will.i.am has joined in sharing his own 2 cents on the state of artificial intelligence (AI) in music.

Over the past few months, online debates have sparked on whether AI is the future of music. From people creating viral songs with Drake’s and The Weeknd’s voices to those releasing an AI-generated “Travis Scott album,” the trend has been seemingly nonstop.

During an interview with SiriusXM, will.i.am broke down his viewpoint on the music industry as a whole, which has three levels of industries within it: touring, publishing, and recording. The rapper believes an incoming fourth industry will be accessible to anyone with a voice, which he believes is a bigger issue for concern than just AI-generated tracks.

“Everyone’s compromised because there are no rights or ownership to your facial math or your voice frequency,” will.i.am said. “Forget songs. Banks, people calling up your bank pretending to be you…Just family matters and wiring money.”

He continued, “You getting a FaceTime or a Zoom call and because there’s no spatial intelligence on a call, there’s nothing to authenticate if this is an AI call or a person call.”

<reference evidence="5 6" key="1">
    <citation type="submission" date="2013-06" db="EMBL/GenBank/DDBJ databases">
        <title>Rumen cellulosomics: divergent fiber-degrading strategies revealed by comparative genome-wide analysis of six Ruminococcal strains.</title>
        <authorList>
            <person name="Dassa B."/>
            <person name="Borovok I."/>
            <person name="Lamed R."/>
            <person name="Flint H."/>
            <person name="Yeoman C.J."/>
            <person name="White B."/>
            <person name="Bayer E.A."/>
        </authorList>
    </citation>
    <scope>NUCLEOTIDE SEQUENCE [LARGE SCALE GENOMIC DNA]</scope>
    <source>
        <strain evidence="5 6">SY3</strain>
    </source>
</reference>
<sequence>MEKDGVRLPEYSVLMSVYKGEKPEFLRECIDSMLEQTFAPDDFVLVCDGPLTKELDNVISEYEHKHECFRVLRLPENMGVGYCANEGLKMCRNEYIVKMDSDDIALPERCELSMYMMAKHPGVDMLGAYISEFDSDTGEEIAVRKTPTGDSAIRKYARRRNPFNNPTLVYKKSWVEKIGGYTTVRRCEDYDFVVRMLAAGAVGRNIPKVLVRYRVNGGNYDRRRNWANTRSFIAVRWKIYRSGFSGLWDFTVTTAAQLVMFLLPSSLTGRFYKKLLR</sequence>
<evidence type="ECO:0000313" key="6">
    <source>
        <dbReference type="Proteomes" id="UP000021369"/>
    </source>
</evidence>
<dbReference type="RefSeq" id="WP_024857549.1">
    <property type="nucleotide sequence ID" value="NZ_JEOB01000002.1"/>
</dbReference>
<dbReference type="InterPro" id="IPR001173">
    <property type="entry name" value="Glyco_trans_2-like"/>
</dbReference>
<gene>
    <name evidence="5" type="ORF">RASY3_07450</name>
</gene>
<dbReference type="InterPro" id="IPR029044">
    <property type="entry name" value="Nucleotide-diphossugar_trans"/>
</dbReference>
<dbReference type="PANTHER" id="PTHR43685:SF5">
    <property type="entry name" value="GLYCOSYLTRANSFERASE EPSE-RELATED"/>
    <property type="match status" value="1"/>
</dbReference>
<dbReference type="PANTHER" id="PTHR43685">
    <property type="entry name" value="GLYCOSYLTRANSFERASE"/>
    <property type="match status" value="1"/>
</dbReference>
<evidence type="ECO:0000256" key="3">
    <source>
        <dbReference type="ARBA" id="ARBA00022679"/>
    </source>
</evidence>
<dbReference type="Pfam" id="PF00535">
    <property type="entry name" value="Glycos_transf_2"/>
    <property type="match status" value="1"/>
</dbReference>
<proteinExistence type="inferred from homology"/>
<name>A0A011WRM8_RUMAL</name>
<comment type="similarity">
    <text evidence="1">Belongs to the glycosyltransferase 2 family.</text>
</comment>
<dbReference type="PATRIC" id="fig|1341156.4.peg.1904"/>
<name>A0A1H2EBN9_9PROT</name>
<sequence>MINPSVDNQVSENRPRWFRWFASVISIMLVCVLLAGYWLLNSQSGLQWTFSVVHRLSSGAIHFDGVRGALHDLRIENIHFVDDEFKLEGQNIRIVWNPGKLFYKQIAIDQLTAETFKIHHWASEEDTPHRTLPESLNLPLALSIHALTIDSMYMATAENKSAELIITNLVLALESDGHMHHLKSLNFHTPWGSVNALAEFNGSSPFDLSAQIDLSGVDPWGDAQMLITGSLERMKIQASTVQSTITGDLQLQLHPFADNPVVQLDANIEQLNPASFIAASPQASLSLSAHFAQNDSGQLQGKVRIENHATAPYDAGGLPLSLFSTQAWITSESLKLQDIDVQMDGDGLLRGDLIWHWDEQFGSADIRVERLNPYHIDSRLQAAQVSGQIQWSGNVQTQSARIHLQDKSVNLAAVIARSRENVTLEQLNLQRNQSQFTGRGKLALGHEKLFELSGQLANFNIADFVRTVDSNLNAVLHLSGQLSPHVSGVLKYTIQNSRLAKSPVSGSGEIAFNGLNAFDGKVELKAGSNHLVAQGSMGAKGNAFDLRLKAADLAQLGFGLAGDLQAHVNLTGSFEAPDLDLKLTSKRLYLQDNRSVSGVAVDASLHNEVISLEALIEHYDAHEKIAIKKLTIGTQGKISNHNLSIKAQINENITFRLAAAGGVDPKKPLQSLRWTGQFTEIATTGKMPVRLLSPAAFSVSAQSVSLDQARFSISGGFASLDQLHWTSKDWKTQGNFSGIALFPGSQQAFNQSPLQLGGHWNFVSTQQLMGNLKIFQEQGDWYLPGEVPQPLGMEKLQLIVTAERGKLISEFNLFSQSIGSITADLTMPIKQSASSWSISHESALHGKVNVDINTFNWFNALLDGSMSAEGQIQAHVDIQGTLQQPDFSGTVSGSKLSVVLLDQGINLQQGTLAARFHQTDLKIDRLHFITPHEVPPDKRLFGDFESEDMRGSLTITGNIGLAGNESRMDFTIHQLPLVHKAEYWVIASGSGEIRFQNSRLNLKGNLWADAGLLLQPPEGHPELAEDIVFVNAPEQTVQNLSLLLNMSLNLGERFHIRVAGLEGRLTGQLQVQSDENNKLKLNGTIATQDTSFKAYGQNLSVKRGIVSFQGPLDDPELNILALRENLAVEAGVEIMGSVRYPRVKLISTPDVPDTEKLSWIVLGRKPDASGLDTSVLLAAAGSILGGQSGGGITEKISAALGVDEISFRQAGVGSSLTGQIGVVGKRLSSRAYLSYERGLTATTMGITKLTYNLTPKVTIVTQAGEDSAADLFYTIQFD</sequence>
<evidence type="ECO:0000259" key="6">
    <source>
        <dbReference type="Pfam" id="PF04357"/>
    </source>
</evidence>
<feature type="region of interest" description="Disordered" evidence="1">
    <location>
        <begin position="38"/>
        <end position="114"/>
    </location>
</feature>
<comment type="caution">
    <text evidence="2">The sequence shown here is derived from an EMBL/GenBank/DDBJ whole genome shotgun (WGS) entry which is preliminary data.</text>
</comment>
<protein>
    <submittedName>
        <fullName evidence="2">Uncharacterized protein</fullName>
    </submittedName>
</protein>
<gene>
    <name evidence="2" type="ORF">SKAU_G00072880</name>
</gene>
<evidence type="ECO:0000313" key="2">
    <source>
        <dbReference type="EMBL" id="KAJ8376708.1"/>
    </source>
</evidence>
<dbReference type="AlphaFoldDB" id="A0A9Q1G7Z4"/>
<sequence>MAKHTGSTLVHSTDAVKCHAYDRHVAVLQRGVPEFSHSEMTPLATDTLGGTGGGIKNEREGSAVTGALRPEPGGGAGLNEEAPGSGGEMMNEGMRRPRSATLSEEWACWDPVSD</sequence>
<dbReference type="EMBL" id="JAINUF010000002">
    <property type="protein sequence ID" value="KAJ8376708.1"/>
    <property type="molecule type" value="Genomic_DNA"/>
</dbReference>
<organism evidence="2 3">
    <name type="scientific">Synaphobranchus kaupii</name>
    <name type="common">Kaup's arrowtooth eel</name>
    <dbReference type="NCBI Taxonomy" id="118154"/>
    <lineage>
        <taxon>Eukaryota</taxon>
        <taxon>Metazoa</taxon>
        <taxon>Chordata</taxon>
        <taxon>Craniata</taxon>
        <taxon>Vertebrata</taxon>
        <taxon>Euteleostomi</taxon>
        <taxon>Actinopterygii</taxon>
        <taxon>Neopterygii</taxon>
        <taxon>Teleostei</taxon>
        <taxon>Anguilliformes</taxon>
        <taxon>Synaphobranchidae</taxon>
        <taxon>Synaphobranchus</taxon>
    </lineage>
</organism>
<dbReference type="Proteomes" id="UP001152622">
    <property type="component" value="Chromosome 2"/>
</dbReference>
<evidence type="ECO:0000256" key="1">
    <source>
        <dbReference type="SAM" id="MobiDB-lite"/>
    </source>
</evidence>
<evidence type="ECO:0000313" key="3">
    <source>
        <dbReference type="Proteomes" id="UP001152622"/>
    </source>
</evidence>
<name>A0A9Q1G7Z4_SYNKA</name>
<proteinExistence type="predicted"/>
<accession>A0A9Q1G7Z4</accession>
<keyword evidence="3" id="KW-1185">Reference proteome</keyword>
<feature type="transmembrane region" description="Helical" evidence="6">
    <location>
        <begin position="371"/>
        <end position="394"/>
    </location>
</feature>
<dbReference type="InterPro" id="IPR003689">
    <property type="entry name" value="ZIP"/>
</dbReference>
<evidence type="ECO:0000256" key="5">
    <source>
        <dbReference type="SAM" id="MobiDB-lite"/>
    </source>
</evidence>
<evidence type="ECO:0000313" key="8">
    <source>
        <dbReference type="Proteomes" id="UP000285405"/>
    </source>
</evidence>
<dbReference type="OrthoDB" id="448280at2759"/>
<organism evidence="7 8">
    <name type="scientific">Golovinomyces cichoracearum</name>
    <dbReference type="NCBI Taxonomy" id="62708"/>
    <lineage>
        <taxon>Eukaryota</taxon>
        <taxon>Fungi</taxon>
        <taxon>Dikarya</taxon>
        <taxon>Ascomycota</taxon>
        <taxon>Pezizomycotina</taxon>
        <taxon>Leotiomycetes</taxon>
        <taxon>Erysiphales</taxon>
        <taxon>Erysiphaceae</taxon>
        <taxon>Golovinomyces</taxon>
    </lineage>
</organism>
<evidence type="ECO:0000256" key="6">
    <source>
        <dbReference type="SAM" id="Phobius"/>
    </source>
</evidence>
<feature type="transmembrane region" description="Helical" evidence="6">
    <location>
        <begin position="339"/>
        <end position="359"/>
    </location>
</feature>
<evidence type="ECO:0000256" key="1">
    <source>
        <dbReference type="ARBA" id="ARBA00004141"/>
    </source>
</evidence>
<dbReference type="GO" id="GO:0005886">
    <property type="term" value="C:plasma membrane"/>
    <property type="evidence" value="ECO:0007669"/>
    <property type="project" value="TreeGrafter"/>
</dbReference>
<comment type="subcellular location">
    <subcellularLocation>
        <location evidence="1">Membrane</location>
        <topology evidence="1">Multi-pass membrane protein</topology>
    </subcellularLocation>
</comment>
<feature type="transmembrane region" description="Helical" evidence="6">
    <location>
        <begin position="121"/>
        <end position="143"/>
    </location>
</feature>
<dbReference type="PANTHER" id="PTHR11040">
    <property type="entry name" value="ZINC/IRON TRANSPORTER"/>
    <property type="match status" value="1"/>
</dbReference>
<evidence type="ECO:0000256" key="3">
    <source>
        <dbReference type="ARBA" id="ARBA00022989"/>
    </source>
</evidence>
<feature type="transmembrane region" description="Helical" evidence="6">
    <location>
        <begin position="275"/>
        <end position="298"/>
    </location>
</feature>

During the course of the interview, will.i.am emphasized that the urgent matter is protecting one’s facial math rather than what’s been in the headlines regarding AI-generated music.

“I don’t own that,” he said. “I own the rights to ‘I Gotta Feeling.’ I own the rights to the songs that I wrote, but I don’t own the rights to my face or my voice? There’s new laws and new industries about to [boom]. And this time next year you’ll be like, ‘Oh, will.i.am said that on that radio station.’ The fact is these are all new parameters that we’re all trying to navigate around because the technology is that amazing. And with amazingness comes regulations and governance that we have yet to implement on the tech.”

While there have yet to be regulations on AI-generated music, companies are fighting back. As previously reported by AfroTech, Universal Music Group requested that streaming services block AI from having access to copyrighted content.